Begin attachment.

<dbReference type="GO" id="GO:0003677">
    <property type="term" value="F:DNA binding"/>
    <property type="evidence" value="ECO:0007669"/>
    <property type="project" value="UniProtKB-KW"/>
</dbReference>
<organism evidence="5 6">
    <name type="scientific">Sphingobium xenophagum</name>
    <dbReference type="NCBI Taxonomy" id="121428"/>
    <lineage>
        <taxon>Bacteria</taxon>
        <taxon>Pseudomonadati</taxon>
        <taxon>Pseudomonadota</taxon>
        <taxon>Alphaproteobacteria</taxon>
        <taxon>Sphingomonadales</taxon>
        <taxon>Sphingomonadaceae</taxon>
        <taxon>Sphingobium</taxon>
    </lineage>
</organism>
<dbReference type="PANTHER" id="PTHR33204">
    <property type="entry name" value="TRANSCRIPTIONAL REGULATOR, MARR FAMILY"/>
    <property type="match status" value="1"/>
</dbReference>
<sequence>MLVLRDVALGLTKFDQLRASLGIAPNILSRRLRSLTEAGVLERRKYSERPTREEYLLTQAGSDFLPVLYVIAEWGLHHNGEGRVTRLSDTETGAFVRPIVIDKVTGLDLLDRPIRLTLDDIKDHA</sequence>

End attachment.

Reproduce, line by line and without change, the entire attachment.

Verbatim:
<dbReference type="GO" id="GO:0003677">
    <property type="term" value="F:DNA binding"/>
    <property type="evidence" value="ECO:0007669"/>
    <property type="project" value="UniProtKB-KW"/>
</dbReference>
<organism evidence="5 6">
    <name type="scientific">Sphingobium xenophagum</name>
    <dbReference type="NCBI Taxonomy" id="121428"/>
    <lineage>
        <taxon>Bacteria</taxon>
        <taxon>Pseudomonadati</taxon>
        <taxon>Pseudomonadota</taxon>
        <taxon>Alphaproteobacteria</taxon>
        <taxon>Sphingomonadales</taxon>
        <taxon>Sphingomonadaceae</taxon>
        <taxon>Sphingobium</taxon>
    </lineage>
</organism>
<dbReference type="PANTHER" id="PTHR33204">
    <property type="entry name" value="TRANSCRIPTIONAL REGULATOR, MARR FAMILY"/>
    <property type="match status" value="1"/>
</dbReference>
<sequence>MLVLRDVALGLTKFDQLRASLGIAPNILSRRLRSLTEAGVLERRKYSERPTREEYLLTQAGSDFLPVLYVIAEWGLHHNGEGRVTRLSDTETGAFVRPIVIDKVTGLDLLDRPIRLTLDDIKDHA</sequence>